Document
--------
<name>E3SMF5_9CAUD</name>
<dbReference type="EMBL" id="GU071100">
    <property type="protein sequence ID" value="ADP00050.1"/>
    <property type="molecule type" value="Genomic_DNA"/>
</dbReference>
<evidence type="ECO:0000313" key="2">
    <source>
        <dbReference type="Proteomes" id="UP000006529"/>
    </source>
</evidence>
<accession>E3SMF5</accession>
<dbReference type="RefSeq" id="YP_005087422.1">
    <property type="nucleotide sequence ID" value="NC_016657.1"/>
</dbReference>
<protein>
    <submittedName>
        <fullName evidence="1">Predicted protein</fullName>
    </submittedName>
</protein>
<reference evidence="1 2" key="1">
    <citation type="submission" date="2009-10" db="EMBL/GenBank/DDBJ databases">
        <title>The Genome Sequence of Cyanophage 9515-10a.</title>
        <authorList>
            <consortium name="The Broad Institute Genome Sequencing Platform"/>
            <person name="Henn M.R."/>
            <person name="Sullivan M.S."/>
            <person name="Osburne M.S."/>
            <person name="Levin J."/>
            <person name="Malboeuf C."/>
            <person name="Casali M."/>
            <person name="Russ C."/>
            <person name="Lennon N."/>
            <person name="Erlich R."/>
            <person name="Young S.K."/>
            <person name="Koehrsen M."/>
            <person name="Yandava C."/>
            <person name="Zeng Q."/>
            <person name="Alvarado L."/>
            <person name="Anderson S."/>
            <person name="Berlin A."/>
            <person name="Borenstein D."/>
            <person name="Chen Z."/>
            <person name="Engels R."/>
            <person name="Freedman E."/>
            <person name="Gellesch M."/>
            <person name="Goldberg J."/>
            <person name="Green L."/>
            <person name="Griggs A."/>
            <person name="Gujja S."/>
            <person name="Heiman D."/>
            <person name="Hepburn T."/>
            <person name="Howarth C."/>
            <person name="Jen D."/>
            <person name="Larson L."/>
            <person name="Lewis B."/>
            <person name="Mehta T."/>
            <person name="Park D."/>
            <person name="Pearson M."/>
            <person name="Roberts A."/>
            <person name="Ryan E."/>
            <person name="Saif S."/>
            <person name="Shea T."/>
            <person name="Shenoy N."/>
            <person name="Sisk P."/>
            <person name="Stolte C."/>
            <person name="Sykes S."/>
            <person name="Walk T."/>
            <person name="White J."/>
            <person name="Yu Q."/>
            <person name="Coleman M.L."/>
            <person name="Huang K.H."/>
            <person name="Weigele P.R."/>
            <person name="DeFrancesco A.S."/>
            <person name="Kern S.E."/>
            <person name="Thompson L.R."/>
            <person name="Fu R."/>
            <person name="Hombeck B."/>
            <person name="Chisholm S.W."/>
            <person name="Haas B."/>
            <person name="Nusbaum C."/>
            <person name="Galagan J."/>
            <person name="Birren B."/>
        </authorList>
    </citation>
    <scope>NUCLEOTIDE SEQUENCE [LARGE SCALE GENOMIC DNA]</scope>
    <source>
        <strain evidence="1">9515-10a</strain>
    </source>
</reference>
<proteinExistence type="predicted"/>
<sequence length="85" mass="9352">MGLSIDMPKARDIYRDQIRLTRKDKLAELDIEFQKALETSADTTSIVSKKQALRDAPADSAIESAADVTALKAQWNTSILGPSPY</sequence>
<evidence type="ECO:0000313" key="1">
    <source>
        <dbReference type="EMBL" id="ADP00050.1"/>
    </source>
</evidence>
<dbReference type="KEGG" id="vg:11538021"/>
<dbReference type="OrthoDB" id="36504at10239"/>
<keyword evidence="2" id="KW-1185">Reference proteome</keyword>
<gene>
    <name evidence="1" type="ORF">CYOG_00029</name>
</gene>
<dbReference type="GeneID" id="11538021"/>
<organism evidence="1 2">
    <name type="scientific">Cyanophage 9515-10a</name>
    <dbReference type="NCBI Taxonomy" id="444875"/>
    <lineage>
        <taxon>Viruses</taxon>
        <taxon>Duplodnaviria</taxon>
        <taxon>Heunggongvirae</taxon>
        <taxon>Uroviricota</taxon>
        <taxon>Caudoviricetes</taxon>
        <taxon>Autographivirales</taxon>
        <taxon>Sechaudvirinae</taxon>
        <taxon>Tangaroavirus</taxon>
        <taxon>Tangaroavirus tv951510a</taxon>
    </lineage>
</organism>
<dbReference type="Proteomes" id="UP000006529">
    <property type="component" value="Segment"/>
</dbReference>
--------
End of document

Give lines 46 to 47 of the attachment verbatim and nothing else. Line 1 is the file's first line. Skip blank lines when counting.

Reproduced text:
            <person name="Goldberg J."/>
            <person name="Green L."/>